Eight easy ways to get free books for children

Set your children up for academic success with free books

Parents and caregivers are encouraged to read often to the children in their care.

Parents and caregivers are encouraged to read often to the children in their care.

There are many components to a child’s success in school and reading is a major part. Children who are read to at home and have access to reading materials in the home are more likely to thrive in an academic setting. However, money to purchase books may not be in the family budget. This could be a sizeable obstacle as the child progresses through school. Fortunately, there are places where families can access free or low cost children’s stories and books.

  1. Public libraries. Public libraries are open to everyone. They offer a variety of printed, recorded and electronic materials, including books. The libraries lend these materials for a limited amount of time for free, after the patron has obtained a library card.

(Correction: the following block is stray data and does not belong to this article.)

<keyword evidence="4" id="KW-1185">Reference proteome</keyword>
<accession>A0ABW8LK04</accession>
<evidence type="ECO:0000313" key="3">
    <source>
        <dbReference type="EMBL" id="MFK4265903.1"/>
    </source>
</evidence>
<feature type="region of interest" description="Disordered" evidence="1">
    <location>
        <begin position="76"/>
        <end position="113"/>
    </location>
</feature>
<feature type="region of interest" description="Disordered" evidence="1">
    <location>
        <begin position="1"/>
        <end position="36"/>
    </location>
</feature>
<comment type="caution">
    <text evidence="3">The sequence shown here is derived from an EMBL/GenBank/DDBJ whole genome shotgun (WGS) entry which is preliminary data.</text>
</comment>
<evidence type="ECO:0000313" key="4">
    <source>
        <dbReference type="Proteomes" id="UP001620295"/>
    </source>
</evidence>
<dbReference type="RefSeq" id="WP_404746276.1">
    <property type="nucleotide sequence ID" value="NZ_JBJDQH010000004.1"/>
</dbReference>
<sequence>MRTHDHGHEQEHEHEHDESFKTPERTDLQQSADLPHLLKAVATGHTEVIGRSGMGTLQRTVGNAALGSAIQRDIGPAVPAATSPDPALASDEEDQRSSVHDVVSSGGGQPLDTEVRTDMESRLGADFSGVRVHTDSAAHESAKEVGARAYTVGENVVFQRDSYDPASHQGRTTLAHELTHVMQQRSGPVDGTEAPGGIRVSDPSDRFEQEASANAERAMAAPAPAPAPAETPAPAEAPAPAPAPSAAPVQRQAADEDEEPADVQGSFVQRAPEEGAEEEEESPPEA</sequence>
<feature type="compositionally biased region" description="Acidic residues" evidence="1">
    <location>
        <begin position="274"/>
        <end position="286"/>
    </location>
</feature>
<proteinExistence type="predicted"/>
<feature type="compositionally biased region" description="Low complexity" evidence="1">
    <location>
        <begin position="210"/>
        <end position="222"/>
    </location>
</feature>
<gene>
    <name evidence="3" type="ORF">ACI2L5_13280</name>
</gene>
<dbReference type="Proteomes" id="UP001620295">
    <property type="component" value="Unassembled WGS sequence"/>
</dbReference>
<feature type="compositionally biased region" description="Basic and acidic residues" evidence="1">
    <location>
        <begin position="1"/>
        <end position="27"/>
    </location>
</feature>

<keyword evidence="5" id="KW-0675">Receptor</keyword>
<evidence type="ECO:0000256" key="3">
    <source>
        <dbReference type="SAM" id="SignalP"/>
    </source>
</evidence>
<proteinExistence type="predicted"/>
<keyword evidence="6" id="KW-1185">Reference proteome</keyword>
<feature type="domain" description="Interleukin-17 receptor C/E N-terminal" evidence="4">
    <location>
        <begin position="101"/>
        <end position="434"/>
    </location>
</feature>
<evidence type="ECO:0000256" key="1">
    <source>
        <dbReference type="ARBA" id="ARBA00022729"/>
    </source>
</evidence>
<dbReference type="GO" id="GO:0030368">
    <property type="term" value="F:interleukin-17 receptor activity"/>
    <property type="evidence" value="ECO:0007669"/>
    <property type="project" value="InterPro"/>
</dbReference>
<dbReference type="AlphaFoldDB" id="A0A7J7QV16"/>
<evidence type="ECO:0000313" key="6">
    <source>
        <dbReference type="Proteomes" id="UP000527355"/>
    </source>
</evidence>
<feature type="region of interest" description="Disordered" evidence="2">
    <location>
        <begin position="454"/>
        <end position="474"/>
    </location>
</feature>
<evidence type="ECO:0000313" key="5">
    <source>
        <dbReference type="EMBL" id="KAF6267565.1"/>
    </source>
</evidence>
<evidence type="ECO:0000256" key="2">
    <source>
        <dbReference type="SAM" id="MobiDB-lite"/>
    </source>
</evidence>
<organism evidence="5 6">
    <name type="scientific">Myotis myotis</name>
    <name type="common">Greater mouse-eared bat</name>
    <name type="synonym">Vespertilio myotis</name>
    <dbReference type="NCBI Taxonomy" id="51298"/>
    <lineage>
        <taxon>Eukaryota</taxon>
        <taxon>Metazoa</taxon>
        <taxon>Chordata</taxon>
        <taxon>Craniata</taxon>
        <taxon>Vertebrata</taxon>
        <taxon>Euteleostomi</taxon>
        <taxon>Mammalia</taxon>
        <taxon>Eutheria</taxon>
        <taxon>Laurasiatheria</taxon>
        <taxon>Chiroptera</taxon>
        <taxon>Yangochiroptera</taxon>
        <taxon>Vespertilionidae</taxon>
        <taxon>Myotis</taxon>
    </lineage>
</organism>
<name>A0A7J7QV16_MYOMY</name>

2. Online libraries. There are many online libraries from which you can read virtual books for free. These include:
    1. Free Kids Books, an online library from which free children’s books can be read online or downloaded in PDF format.
    2. Magic Keys, which offers a variety of free illustrated children’s books. Many of these are original stories.
    3. Children’s Books Online, which has the largest amount of illustrated antique books online.
  3. Dolly Parton’s Imagination Library. Parents can register their children on this site to receive free books monthly from birth to 5 years of age.
  4. Garage sales and resale shops. Both garage sales and resale shops provide an abundance of inexpensively priced books. Look for gently-used books and inspect them for stains and missing pages before purchase.
  5. Smartphones. There are many free books available for Kindle and Nook users, however you don’t need to have a Kindle or Nook to access the books. Simply download the Kindle or Nook Reader apps onto your smartphone and start reading!
  6. Friends and relatives. Remember, children will grow up. Contact friends and relatives to see if they are willing to part with any books that are no longer read by their children.

The tips from Michigan State University Extension will make it easier for children to have access to an assortment of books and other reading materials in their homes. Parents and caregivers are encouraged to read often to the children in their care. For additional information on caregiving or family issues, visit the family section of the MSU Extension website. 

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